He shocked the world by telling a story in reverse with “Memento,” he revitalized the superhero genre with “The Dark Knight” trilogy, he created an incredibly complex sci-fi world with “Inception,” he gave us the IMAX experience of a lifetime with “Interstellar” and he made an almost completely bloodless war movie with “Dunkirk.”

A few weeks ago, Christopher Nolan announced that his next project will be released July 2020. The only description he has disclosed about the film publicly is that it will be an “event movie.”

However, The Rectangle conducted an exclusive interview with Nolan and the cast last week, in which Nolan revealed that his next project will be a high-school romance about a boy who falls in love with his best friend’s fidget spinner.

Renowned actor Michael Caine will collaborate with Nolan for the seventh time. Caine has played supporting roles in most of Nolan’s other works, but he is now taking on the lead role of the film’s fifteen-year-old protagonist. Despite turning 86 last month, Caine says he feels confident that he’s right for the role.

“Older actors play high schoolers all the time,” Caine said.  “If the makeup artists can make Gary Oldman look like Churchill, or Christian Bale look like Dick Cheney, they can pass me off for a teenage boy.”

The Rectangle asked Nolan if he thought that this new project might finally earn him an Oscar for Best Director. Nolan replied that he actually made drastic changes to the story in light of “Dunkirk” losing out to Guillermo del Toro’s “The Shape of Water” in 2017.

“Anyone can make a love story about a humanoid,” Nolan said. “But a love story with an inanimate object? That takes a real filmmaker. If all it takes to win an Oscar is to have a story about a mute woman with a thing for fish, then screw it. I’ll beat del Toro at his own game.”

Despite this admission that he will be catering to the tastes of the Academy, Nolan has assured audiences that this will still be a film for Nolan-ites. The story will be told non-linearly, and, to increase it’s Oscar potential, will be a period piece set in the ’70s.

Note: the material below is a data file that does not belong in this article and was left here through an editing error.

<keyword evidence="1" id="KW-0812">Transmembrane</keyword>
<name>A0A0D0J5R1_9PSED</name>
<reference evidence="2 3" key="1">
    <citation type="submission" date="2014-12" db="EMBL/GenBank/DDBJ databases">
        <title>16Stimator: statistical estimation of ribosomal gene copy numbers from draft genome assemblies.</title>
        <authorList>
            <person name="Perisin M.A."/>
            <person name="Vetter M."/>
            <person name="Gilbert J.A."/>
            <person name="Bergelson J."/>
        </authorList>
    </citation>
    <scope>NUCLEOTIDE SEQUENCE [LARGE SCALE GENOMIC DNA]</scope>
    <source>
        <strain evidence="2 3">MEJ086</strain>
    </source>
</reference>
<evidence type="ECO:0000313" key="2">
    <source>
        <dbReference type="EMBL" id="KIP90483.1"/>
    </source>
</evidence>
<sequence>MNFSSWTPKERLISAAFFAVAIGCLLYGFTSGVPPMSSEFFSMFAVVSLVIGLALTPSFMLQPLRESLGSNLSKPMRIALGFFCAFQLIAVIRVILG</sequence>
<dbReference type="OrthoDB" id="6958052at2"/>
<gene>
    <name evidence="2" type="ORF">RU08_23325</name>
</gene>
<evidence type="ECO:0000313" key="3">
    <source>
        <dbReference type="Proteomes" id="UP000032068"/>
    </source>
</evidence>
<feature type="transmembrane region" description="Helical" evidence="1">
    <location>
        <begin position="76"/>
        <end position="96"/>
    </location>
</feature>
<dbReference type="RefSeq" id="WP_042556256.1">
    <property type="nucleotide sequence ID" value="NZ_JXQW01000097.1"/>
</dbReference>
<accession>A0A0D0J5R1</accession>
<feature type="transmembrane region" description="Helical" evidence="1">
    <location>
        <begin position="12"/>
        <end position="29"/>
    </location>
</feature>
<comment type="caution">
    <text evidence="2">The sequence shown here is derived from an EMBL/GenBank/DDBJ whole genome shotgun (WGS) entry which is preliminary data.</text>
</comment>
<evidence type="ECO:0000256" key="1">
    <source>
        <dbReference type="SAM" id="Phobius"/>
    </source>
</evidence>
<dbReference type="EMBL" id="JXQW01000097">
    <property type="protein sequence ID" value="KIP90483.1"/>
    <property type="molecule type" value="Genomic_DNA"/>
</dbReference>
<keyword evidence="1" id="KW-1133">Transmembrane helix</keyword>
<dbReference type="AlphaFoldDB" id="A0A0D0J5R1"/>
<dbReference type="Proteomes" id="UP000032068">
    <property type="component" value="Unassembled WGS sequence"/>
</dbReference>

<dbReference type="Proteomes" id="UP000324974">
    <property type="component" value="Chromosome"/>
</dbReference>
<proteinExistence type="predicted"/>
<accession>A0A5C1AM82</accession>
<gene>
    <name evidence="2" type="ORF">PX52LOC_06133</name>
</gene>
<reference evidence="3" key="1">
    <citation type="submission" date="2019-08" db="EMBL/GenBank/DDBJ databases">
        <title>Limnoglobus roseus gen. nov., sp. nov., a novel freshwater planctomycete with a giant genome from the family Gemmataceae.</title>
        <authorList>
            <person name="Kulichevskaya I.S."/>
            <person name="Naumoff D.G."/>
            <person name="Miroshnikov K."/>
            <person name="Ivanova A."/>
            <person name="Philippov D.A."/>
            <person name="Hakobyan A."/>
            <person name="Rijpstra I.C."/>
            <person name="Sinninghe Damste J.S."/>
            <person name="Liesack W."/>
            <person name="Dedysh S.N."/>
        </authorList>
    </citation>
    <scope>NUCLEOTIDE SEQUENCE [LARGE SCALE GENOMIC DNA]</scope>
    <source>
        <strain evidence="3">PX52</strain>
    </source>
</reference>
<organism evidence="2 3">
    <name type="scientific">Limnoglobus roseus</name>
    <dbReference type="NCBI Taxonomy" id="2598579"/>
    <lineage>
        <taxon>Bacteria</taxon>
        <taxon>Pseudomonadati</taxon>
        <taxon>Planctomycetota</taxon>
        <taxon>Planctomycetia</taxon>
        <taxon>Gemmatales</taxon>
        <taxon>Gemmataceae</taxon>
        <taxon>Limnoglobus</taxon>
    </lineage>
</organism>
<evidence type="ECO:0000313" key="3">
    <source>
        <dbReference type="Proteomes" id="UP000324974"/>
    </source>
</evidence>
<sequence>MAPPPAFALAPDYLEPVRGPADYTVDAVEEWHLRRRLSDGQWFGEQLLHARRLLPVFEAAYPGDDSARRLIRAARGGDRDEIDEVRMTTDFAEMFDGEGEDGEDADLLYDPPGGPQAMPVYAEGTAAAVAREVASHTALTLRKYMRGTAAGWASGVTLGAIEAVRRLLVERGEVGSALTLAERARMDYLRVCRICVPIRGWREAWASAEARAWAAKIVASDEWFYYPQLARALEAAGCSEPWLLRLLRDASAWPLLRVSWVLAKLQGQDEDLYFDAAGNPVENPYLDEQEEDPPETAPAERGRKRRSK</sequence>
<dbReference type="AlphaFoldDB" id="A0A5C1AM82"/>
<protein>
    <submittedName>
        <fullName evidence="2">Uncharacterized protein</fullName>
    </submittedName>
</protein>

The Rectangle asked Nolan how he plans to reconcile this premise with the fact that fidget spinners were not invented until the ’90s.

“If time heals all things, then time manipulation heals all plot holes,” he replied.

It will also feature a “hallway scene” that Nolan says will be even more technically impressive than the rotating hallway scene in “Inception.” Given the things that can and do go down in the hallways of high schools, there is no limit to how creative Nolan can get in exploring the cinematic potential of hallways in his new project.

At the moment, Nolan said the main problem he and Emma Thomas, his wife and producing partner, are facing is the casting of the fidget spinner. Thomas says that she is on board with the project, but he has admitted that she is starting to regret having Caine involved.

“We’ve been shopping for the fidget spinner to use, and he [Caine] refuses to stop making bad puns,” Thomas said. “He’s constantly giggling about ‘taking her for a spin’ and ‘flicking her brains out’. I could have punched him when he said the movie was going to be a ‘real work of spin-art’. Maybe he’s just being immature to get in character.”

Cast member Tom Hardy, who is playing the role of Caine’s character’s father, also confessed that he has doubts about the project.

“I’ve got tons of respect for both Nolan and Caine,” Hardy said, “but this is a film that would only sound like a good idea if I were drunk, thirteen-years old or Mel Gibson looking for a paycheck.”

Will Nolan pull this off and finally get his Oscar? Or has the Academy finally pushed artists too far in search for recognition?